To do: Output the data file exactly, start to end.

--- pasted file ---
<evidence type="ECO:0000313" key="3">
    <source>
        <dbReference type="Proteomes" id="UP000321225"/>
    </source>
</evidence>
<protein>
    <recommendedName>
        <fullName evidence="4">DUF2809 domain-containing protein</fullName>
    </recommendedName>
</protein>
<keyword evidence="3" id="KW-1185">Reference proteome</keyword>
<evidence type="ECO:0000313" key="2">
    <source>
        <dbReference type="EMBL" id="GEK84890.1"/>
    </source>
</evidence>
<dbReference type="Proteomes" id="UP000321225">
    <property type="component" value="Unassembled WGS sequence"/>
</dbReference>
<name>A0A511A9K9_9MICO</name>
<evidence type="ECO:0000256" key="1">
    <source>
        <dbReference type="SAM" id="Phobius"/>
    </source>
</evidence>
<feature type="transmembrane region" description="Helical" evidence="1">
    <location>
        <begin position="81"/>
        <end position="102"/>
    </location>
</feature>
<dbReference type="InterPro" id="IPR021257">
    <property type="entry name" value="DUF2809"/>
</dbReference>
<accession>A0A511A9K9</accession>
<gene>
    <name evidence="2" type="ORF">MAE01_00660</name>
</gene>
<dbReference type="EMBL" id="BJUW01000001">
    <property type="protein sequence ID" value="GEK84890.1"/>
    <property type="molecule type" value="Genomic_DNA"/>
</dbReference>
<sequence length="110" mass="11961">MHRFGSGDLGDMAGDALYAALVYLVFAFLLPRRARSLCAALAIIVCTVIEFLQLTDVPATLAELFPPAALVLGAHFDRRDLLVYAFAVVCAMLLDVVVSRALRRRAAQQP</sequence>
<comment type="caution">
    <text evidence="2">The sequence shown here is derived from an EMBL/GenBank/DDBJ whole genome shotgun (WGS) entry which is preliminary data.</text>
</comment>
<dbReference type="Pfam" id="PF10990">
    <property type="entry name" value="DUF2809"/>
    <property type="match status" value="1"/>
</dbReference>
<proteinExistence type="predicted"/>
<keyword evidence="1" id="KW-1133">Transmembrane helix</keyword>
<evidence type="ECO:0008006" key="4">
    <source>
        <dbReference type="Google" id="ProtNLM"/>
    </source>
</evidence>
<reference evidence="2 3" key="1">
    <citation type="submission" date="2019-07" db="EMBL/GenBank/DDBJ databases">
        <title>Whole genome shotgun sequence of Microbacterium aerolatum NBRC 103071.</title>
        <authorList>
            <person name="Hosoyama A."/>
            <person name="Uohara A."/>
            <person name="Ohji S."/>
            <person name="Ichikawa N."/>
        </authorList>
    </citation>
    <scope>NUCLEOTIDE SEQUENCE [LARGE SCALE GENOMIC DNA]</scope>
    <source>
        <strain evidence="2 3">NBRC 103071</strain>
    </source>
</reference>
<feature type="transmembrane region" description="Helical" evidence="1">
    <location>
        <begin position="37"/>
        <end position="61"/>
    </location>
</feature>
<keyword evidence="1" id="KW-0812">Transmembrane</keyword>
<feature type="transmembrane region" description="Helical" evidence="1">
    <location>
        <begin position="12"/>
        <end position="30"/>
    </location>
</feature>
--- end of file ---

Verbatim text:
<evidence type="ECO:0000313" key="3">
    <source>
        <dbReference type="Proteomes" id="UP000321225"/>
    </source>
</evidence>
<protein>
    <recommendedName>
        <fullName evidence="4">DUF2809 domain-containing protein</fullName>
    </recommendedName>
</protein>
<keyword evidence="3" id="KW-1185">Reference proteome</keyword>
<evidence type="ECO:0000313" key="2">
    <source>
        <dbReference type="EMBL" id="GEK84890.1"/>
    </source>
</evidence>
<dbReference type="Proteomes" id="UP000321225">
    <property type="component" value="Unassembled WGS sequence"/>
</dbReference>
<name>A0A511A9K9_9MICO</name>
<evidence type="ECO:0000256" key="1">
    <source>
        <dbReference type="SAM" id="Phobius"/>
    </source>
</evidence>
<feature type="transmembrane region" description="Helical" evidence="1">
    <location>
        <begin position="81"/>
        <end position="102"/>
    </location>
</feature>
<dbReference type="InterPro" id="IPR021257">
    <property type="entry name" value="DUF2809"/>
</dbReference>
<accession>A0A511A9K9</accession>
<gene>
    <name evidence="2" type="ORF">MAE01_00660</name>
</gene>
<dbReference type="EMBL" id="BJUW01000001">
    <property type="protein sequence ID" value="GEK84890.1"/>
    <property type="molecule type" value="Genomic_DNA"/>
</dbReference>
<sequence length="110" mass="11961">MHRFGSGDLGDMAGDALYAALVYLVFAFLLPRRARSLCAALAIIVCTVIEFLQLTDVPATLAELFPPAALVLGAHFDRRDLLVYAFAVVCAMLLDVVVSRALRRRAAQQP</sequence>
<comment type="caution">
    <text evidence="2">The sequence shown here is derived from an EMBL/GenBank/DDBJ whole genome shotgun (WGS) entry which is preliminary data.</text>
</comment>
<dbReference type="Pfam" id="PF10990">
    <property type="entry name" value="DUF2809"/>
    <property type="match status" value="1"/>
</dbReference>
<proteinExistence type="predicted"/>
<keyword evidence="1" id="KW-1133">Transmembrane helix</keyword>
<evidence type="ECO:0008006" key="4">
    <source>
        <dbReference type="Google" id="ProtNLM"/>
    </source>
</evidence>
<reference evidence="2 3" key="1">
    <citation type="submission" date="2019-07" db="EMBL/GenBank/DDBJ databases">
        <title>Whole genome shotgun sequence of Microbacterium aerolatum NBRC 103071.</title>
        <authorList>
            <person name="Hosoyama A."/>
            <person name="Uohara A."/>
            <person name="Ohji S."/>
            <person name="Ichikawa N."/>
        </authorList>
    </citation>
    <scope>NUCLEOTIDE SEQUENCE [LARGE SCALE GENOMIC DNA]</scope>
    <source>
        <strain evidence="2 3">NBRC 103071</strain>
    </source>
</reference>
<feature type="transmembrane region" description="Helical" evidence="1">
    <location>
        <begin position="37"/>
        <end position="61"/>
    </location>
</feature>
<keyword evidence="1" id="KW-0812">Transmembrane</keyword>
<feature type="transmembrane region" description="Helical" evidence="1">
    <location>
        <begin position="12"/>
        <end position="30"/>
    </location>
</feature>